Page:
May 26th, 2016
At Hatched, we are lucky enough to work with an array of independent individuals and partnerships at such an embryonic stage in their journey as a brand, that we find ourselves involved and ingrained in the business as a whole. From a brand and advertising standpoint, this is fantastic as we are able to understand the thought and business process that has gone into the brand thus far, and explore the reason they exist, and do what they do.
At the same time, we find ourselves almost consulting and hand holding through the early stages of the start-up or project. This can be both a benefit and also a hindrance for an agency. We can end up burning precious hours sitting in on strategy meetings and workshops, often with the outcomes undecided on. From a positive point of view, this means that we are given a chance to get really under the skin of the brand, and take a sneak 360 outlook on the project ahead – either way, these hours need to be billed and paid for.
In this post we’re going to give our thoughts on how to start thinking about executing a brand and marketing strategy. These thought-starters, come from our experience and interaction with start-ups and marketing departments over the last five years since Hatched was… well… hatched. Our hope is that this gives some form of direction for anyone not used to briefing an agency, to ensure that you appoint the right agency or creative partner.
Getting your ducks in a row
Direction and buy-in with all the important stakeholders at the early stages is the most fundamental hurdle that we see brand falling at. What, why and how your business or project exists needs to be the first thing on the agenda. Get this right before you start even thinking about a name, or how fancy your business cards are going to be.
It’s never a quick thing and is always the toughest part, but getting this right at the start builds a foundation from which you’re able to have sensible conversations with partners and agencies around what you are and what you’re offering. These conversions will get the team on the same page – it’s only when everyone’s able to agree to what’s on the table, that you should progress to the next stage.
Scoping – setting your sights
Once your proverbial business ducks are in a row, the fun begins and you’re able to start thinking about the journey ahead and start planning a road map for the foreseeable future. Understanding what you’re going to need at lift off is a sensible first conversation to have. Lots of brands make the mistake of scoping and wanting the world at launch, which can hold things up. Using a phased approach to your initial planning is a sensible place to start. You’re able to plan out what’s required in stages, and assign practical milestones to these phases.
A phased approach will not only give you a clear sense of direction, but help your agency or partner plan a realistic budget and project plan without dropping jaws. It’s important that you’re able to be as clear as possible defining the next phases. However, keeping one line of sight is vital, as through the early stages of a start-up, your outlook and offering may change when delving deeper into your territory. Having flexible approach will be a great comfort in highly stressful moments.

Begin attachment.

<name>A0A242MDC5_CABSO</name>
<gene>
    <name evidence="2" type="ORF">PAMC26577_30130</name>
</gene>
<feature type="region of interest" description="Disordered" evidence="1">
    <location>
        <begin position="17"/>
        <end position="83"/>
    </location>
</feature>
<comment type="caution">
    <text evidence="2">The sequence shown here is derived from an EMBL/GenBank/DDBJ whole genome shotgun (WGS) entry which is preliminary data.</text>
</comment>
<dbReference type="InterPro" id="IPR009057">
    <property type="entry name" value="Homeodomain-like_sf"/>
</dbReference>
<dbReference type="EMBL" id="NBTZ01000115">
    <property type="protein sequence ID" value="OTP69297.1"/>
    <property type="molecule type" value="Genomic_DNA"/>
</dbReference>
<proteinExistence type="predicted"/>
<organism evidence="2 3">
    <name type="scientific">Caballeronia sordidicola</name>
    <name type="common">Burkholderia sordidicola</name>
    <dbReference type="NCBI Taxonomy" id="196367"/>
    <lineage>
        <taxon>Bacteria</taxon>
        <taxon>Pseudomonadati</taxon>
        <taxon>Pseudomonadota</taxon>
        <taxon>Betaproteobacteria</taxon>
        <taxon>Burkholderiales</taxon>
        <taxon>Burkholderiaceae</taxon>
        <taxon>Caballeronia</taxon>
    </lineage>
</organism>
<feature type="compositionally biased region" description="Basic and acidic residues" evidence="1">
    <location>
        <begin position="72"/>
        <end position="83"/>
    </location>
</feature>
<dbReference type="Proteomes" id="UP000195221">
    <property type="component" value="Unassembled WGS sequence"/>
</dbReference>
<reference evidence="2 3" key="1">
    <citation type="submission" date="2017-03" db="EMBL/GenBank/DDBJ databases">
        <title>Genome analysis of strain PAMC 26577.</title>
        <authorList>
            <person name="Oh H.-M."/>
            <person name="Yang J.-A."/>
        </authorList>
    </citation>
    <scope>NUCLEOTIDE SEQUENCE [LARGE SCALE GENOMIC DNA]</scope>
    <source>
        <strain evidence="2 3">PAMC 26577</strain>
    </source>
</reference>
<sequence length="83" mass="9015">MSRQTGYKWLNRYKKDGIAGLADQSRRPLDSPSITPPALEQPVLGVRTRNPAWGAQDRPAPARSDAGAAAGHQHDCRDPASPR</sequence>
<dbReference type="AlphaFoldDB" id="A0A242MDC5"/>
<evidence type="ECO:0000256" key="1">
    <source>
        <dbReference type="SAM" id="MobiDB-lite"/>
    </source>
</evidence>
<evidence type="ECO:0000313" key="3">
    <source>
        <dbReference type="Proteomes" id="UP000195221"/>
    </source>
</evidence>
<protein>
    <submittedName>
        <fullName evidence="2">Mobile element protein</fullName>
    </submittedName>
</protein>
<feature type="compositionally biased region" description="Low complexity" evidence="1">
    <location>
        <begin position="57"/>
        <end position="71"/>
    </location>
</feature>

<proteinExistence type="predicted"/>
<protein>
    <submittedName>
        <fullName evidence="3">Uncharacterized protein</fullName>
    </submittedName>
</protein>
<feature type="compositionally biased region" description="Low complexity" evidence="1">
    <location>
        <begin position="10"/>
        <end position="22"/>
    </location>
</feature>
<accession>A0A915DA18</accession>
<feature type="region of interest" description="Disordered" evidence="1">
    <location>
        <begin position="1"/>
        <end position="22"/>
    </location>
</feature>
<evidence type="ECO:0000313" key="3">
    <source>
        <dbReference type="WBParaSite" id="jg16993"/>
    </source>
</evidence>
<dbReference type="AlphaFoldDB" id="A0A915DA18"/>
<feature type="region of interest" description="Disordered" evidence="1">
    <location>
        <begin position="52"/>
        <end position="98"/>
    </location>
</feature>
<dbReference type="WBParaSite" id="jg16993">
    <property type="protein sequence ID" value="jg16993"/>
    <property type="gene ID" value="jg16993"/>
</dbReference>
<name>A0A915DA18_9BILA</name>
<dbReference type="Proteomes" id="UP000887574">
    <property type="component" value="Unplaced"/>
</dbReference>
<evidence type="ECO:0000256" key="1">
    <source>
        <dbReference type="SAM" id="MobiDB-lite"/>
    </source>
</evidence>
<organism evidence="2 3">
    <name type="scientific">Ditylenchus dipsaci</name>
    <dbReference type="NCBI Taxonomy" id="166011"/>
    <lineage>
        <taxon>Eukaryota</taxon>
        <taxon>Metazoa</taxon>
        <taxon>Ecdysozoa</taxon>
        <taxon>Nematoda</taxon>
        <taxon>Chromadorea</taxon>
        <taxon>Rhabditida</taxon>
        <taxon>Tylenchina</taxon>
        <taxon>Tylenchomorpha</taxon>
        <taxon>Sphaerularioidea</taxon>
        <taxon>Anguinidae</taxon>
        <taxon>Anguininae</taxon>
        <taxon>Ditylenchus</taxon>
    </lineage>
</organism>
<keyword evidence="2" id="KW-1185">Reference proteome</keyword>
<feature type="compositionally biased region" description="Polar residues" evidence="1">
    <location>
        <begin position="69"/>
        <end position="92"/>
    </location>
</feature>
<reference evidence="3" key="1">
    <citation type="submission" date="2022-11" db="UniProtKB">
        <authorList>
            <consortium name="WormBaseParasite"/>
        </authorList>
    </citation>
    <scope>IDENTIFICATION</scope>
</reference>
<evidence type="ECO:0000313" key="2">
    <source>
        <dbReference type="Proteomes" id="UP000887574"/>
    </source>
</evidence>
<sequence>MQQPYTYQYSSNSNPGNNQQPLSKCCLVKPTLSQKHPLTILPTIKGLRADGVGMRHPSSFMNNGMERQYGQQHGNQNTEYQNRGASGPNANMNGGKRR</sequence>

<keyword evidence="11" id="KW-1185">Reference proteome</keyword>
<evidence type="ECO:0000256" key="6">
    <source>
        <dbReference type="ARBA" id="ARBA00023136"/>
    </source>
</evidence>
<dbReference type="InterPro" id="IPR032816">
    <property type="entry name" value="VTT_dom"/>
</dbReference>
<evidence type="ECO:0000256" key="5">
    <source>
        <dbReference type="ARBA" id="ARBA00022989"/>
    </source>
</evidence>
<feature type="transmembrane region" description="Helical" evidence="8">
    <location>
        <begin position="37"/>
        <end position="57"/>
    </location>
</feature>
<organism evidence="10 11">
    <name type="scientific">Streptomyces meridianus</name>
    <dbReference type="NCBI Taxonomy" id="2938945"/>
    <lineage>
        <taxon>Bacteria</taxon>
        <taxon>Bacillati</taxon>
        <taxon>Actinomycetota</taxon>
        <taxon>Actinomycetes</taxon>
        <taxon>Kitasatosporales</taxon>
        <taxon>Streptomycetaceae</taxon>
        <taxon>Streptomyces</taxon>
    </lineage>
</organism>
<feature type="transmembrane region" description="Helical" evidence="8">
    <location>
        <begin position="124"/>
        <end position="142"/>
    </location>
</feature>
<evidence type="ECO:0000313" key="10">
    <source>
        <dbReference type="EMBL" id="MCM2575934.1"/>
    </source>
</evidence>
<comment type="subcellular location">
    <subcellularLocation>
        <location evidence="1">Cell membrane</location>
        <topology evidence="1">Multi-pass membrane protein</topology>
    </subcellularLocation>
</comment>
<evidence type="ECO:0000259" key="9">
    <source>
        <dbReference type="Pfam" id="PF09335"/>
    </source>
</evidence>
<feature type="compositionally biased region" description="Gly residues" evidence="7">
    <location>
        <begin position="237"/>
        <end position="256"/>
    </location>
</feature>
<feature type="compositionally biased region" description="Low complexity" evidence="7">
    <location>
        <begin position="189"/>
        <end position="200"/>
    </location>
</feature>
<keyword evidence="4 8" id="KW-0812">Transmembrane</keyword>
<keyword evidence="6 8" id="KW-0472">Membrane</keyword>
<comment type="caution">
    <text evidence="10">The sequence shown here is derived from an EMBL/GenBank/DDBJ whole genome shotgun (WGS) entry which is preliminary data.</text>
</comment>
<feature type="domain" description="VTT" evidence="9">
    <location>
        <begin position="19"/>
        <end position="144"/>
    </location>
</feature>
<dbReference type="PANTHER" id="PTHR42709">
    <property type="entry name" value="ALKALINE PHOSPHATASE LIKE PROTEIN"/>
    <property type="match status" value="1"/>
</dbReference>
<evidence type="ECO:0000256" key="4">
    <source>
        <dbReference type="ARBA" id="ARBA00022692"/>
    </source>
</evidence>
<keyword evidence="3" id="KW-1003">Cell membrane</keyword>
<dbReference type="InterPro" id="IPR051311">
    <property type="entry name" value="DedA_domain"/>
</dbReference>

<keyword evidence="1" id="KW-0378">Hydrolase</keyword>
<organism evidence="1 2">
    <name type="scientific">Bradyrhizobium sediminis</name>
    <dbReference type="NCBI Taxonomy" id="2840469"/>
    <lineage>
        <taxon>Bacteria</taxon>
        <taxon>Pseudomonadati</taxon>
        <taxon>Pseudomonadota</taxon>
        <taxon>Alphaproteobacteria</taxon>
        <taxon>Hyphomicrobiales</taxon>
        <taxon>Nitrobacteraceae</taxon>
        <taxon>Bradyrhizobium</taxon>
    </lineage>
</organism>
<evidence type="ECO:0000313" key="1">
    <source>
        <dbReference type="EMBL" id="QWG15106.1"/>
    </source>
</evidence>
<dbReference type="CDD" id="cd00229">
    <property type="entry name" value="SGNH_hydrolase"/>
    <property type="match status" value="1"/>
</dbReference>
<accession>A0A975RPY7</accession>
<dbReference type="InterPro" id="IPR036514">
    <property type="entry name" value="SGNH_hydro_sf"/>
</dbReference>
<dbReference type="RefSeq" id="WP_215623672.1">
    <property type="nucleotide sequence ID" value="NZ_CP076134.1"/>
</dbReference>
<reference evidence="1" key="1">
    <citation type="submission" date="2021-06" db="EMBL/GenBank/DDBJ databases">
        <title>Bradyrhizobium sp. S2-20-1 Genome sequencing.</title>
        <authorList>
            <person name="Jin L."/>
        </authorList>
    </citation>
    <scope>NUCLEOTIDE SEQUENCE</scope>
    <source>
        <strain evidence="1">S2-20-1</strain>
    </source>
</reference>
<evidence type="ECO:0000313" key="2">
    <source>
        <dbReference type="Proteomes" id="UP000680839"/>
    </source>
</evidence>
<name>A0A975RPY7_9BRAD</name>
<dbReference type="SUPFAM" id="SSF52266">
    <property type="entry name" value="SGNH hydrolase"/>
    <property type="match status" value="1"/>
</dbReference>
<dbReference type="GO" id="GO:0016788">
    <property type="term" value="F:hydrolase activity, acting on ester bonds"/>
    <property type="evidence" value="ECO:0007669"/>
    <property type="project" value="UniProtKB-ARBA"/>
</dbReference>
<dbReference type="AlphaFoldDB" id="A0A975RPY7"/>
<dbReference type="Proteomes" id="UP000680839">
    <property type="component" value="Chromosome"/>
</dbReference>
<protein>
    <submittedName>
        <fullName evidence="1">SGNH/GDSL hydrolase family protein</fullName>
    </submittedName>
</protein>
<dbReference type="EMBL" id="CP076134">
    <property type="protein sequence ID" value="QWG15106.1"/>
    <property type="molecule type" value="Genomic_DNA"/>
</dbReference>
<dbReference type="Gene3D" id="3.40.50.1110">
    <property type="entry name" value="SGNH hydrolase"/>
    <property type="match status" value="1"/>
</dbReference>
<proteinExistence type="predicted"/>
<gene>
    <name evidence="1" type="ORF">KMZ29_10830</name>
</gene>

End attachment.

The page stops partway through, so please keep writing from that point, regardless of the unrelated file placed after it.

A clear direction, some realistic milestones, and a sensible approach to what’s needed and when, will start to provoke the next conversation poised on the agency’s lips… Budget!
Honesty is the best policy
Unfortunately, not all conversations around budget are easy. Costing creative, and then trying to explain that beautiful thinking and carefully considered design, that will ultimately breathe life into the brand, doesn’t come for free. It can be one of the hardest parts of what we do. At Hatched, we would always try and get this out of the way first. We, like many other agencies, like to know what we are working with. Being honest with your budget from the start will get you honest answers in return. It will give the agency or partner room to scope and plan what’s possible.
As an agency, understanding a clients budget and getting figures on the table from the start sets the tone (and sometimes some goodbyes), as both sides are able to be honest and open to what’s required and if it’s possible. Testing the water and asking agencies to quote on projects takes up time and can often lead to disappointment.
A considered and thought through brief will lay the foundations to finding the perfect agency/client partnership. Starting a project with a fully scoped delivery plan and cost estimate will ensure the agency can concentrate on the best possible creative output and execution.
And for us partnership is the operative word – long gone are the days of client vs agency. The relationship, like any other needs to be built on honesty and trust. Without these two important elements, a partnership will quickly become divided, creating a rift in what should be an organic and collaborative process, in which both client and agency should grow and learn.
The creative process should be exciting, collaborative and never rushed. Taking things slowly and ensuring that the agency has everything possible to deliver the brief on time and within your budget is imperative, although it may take slightly longer than you first thought! It’s very easy to get carried away in an over-excited haze, leaving questions to premature creative work and eventually on the cutting room floor.
Remember, slowly slowly catchee monkey.